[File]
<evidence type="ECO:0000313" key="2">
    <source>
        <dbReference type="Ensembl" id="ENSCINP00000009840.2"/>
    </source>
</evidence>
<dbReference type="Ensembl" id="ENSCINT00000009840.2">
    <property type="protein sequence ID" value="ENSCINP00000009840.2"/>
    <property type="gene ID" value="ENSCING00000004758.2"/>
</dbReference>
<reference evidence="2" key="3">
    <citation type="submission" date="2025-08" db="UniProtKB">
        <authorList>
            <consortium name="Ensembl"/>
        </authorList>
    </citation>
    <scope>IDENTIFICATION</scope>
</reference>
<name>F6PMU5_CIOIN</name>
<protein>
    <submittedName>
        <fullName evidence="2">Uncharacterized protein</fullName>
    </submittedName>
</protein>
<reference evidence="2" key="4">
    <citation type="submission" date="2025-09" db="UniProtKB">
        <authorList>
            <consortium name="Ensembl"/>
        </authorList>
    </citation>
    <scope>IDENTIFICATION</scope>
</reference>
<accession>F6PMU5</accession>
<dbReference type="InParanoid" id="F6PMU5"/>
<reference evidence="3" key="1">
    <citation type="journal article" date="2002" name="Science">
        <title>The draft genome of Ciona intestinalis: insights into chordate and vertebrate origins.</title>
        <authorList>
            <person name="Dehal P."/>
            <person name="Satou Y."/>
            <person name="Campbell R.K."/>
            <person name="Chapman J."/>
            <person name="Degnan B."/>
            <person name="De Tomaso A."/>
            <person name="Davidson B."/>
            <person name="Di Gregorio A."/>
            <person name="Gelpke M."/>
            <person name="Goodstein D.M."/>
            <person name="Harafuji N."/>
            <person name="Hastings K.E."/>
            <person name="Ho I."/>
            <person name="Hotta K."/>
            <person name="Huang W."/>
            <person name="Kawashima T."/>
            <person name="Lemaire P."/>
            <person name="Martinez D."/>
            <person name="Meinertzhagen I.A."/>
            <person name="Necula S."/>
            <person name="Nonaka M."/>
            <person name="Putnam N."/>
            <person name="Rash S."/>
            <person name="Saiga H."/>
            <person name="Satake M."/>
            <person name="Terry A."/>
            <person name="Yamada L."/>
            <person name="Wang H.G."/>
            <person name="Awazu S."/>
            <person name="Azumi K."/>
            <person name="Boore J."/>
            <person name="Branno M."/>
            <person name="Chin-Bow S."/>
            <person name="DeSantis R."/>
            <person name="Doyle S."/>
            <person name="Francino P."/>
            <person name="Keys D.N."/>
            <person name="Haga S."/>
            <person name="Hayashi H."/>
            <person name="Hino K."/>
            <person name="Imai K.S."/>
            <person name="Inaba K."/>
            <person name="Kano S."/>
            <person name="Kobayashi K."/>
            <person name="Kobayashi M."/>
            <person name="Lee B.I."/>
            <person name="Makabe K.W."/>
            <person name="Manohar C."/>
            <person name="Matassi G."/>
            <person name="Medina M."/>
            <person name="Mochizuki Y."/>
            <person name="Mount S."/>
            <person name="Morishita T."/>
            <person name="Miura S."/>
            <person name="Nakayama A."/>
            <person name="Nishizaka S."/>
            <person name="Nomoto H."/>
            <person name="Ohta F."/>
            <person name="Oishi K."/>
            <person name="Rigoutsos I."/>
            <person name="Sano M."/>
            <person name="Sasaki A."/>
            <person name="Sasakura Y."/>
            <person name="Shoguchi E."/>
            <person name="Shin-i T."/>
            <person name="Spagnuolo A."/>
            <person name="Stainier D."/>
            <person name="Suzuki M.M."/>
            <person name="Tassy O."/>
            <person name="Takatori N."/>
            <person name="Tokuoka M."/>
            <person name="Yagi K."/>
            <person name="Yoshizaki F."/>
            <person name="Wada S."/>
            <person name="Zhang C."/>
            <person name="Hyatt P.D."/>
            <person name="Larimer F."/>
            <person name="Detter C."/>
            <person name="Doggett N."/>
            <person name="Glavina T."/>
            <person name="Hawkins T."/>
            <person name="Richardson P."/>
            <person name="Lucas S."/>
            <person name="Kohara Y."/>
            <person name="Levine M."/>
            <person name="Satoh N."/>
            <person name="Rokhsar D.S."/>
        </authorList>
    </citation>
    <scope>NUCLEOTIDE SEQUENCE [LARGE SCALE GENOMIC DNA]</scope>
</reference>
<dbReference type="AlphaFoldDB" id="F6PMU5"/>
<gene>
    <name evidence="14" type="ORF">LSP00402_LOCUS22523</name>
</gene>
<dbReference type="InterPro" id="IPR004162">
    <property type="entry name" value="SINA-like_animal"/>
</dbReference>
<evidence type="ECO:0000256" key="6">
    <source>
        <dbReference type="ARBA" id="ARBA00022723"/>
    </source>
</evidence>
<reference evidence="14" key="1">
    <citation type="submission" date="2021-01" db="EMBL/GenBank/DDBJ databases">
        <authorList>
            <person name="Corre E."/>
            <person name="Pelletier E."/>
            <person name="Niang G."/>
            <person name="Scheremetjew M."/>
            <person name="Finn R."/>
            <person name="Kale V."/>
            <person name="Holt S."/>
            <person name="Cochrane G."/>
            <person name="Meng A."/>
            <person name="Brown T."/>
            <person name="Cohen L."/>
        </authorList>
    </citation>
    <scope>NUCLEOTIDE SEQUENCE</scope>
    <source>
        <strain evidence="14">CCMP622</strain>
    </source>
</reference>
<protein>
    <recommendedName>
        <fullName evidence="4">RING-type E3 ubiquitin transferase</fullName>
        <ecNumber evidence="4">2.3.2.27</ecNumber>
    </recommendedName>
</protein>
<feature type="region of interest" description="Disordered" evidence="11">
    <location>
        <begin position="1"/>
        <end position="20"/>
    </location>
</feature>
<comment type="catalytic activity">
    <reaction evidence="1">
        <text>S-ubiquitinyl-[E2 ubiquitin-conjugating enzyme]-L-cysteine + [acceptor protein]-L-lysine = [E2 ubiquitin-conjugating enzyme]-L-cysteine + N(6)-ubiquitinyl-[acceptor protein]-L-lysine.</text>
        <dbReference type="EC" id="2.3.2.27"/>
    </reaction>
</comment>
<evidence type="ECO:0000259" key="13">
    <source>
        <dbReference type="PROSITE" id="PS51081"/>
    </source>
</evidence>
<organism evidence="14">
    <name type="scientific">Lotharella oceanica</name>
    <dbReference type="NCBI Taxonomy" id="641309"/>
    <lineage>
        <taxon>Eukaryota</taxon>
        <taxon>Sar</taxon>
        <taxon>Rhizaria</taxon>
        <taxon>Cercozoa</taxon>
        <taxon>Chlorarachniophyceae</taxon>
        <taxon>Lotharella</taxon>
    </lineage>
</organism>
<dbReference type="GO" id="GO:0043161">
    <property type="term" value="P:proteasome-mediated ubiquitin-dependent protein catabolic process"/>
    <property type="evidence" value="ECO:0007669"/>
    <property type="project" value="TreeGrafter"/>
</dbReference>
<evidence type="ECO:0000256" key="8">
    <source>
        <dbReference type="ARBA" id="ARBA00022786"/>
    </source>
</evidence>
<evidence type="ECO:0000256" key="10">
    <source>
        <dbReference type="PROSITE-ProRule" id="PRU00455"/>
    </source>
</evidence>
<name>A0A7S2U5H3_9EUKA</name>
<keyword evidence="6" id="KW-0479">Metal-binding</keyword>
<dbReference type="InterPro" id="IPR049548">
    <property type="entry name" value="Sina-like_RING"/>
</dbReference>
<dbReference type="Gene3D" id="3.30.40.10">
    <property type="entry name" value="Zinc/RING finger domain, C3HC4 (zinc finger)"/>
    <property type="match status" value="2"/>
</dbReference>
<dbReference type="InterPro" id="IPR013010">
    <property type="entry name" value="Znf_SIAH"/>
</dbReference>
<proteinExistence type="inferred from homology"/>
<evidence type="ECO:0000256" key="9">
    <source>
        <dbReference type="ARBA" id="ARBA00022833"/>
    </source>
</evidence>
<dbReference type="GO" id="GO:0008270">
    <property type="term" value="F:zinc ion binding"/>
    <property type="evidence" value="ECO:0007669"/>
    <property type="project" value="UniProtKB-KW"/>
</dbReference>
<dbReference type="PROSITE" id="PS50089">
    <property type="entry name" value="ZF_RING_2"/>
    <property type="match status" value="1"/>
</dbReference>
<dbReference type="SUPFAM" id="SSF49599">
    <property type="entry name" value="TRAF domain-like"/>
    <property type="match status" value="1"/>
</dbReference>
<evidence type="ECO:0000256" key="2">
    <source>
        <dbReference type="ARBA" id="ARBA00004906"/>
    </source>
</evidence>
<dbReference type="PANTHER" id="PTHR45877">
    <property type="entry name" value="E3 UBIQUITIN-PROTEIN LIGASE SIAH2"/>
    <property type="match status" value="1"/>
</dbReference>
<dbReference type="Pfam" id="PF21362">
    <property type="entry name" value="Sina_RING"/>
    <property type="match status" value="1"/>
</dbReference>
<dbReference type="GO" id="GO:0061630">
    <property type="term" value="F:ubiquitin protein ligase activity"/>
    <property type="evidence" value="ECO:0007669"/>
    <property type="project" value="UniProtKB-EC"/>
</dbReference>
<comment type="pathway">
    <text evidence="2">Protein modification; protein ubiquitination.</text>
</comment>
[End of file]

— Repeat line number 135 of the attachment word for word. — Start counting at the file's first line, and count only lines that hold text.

</dbReference>